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The body does not lie

October 6, 2016 psychologyWriting  No comments

Working with trauma is as much about remembering how we survived as it is about what is broken.

I read The Body Keeps the Score before I started on the second draft of Running to Stand Still, partly out of personal curiosity, partly because I had every intention of going back to school for counseling or social work and I was trying to learn as much as I could in the time before I applied to graduate programs.

Turns out, I actually didn't want to go into counseling or social work (people are exhausting, I prefer books and characters). But reading TBKTS was not in vain. As fate would have it, TBKTS ended up having a huge impact not only on the story I was working on but on my very writing itself. I was able to draw bits and pieces of information

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The moments that stay with you

September 29, 2016 Writing  No comments

It’s funny, the moments that mark you, stay with you, without you even realizing it at the time.

And when you're a writer, those moments, often make it into your work. Mostly out of a need to understand them, form them into some kind of coherent meaning. Sometimes just to commemorate them, remember them, write them down. These are two of the moments from my life that made it into Running to Stand Still. 

 

The sky, an open wilderness above me, took my breath away.The scene where Collin takes Jamie out onto the ice in Chapter 16. 

I don’t remember at which point in the drafting process I added this scene—I think it was during the second draft. I know for sure it wasn’t there in the first—but I remember that when I wrote it,

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Tears in the writer

September 22, 2016 Writing  No comments

I’ve said before that this book will probably be the most emotional, autobiographical book I will ever write.

These are the scenes I cried through as I wrote them:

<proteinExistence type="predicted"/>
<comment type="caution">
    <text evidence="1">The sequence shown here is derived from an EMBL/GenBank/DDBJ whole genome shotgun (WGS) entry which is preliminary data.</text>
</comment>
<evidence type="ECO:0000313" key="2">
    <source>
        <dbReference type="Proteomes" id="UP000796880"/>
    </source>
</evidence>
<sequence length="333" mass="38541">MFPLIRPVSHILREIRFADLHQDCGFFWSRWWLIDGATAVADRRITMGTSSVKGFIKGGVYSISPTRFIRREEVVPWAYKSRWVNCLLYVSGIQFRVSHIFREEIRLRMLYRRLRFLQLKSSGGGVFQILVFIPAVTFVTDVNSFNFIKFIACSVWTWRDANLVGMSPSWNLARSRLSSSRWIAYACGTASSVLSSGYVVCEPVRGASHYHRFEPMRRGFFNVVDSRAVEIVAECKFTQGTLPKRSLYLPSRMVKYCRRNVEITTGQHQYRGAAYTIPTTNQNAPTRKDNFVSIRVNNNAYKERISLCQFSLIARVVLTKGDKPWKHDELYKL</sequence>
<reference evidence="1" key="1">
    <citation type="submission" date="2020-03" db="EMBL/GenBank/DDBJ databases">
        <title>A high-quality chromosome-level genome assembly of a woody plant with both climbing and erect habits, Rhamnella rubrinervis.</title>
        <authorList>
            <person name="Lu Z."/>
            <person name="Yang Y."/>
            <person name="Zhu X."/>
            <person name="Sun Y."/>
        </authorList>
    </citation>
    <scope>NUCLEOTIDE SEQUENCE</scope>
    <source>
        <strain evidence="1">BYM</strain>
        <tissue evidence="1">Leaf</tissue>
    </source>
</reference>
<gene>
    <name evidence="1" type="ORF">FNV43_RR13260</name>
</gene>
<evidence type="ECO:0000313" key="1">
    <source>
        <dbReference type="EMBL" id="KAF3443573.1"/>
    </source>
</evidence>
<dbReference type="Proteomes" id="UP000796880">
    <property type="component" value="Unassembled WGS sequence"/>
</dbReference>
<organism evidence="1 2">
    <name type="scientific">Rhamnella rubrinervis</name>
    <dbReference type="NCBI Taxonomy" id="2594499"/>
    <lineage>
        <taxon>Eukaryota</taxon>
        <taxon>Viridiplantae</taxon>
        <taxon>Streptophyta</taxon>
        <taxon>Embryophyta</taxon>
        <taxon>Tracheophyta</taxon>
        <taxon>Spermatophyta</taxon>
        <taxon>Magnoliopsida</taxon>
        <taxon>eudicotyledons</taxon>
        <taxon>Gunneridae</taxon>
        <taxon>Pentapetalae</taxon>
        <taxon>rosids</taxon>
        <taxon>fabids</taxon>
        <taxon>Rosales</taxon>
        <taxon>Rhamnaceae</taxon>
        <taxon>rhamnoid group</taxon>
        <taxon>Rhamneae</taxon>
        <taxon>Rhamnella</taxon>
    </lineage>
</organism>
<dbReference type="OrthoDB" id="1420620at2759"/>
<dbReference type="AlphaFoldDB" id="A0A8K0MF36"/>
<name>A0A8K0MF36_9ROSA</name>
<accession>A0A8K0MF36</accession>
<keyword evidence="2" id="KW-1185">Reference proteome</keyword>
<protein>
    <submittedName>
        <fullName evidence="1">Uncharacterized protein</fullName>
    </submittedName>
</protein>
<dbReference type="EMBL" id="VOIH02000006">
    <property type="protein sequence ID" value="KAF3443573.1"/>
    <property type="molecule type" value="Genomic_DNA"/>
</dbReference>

What are you running away from?Chapter 32

She looked down at me, and I asked the question that’d been burning a hole in me since I met her, “Why does staying here scare you so much?”        She closed her eyes, her face pulling together toward the center. Then she turned her head away from me.        I held on to her arm, moving my grasp from her elbow to her hand.        “What are you running away from?”        I felt a shudder work through her body.        “Everything,”

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Scenes: favorite & hardest to write

September 15, 2016 Writing  No comments

My favorite scene to write was in Chapter 26 when Jamie shows up at Collin’s house on poker night. My heart was racing the entire time I wrote and rewrote it. I liked how Jamie was the one taking action toward Collin, even though she’d just dropped the “I’m leaving in six months” bomb on him the day before. I also had a lot of fun writing this scene from Collin’s point of view because he’s not afraid to confront her. The scene is rewarding because they’re taking a big step forward after faltering back a few steps.

“I can’t seem to stay away from you,” she said in a way that suggested how painful it was for her to admit that she could actually need somebody. “Even though I know you’re bad for me.”           “Actually, I think

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Let’s get meta: on the revision process

September 8, 2016 Writing  No comments

“When you’re writing a story, you’re telling yourself the story. When you rewrite, your main job is taking out all the things that are not the story.” - John Gould according to Stephen King in On Writing

Just as the themes changed as the story developed, so too did the scenes and characters.

There is the story the readers get, and the story the writer knows.

In the first draft, Charlie was this brick wall hard-ass. He was immovable. Impenetrable. To the point that you were left wondering why Jamie even cared at all. He was, as the lingo goes, unsympathetic. Maybe he still is, but at least in the final version, he has some redeeming qualities.

And so, I guess what I’m trying to get at is, that while he is now more fully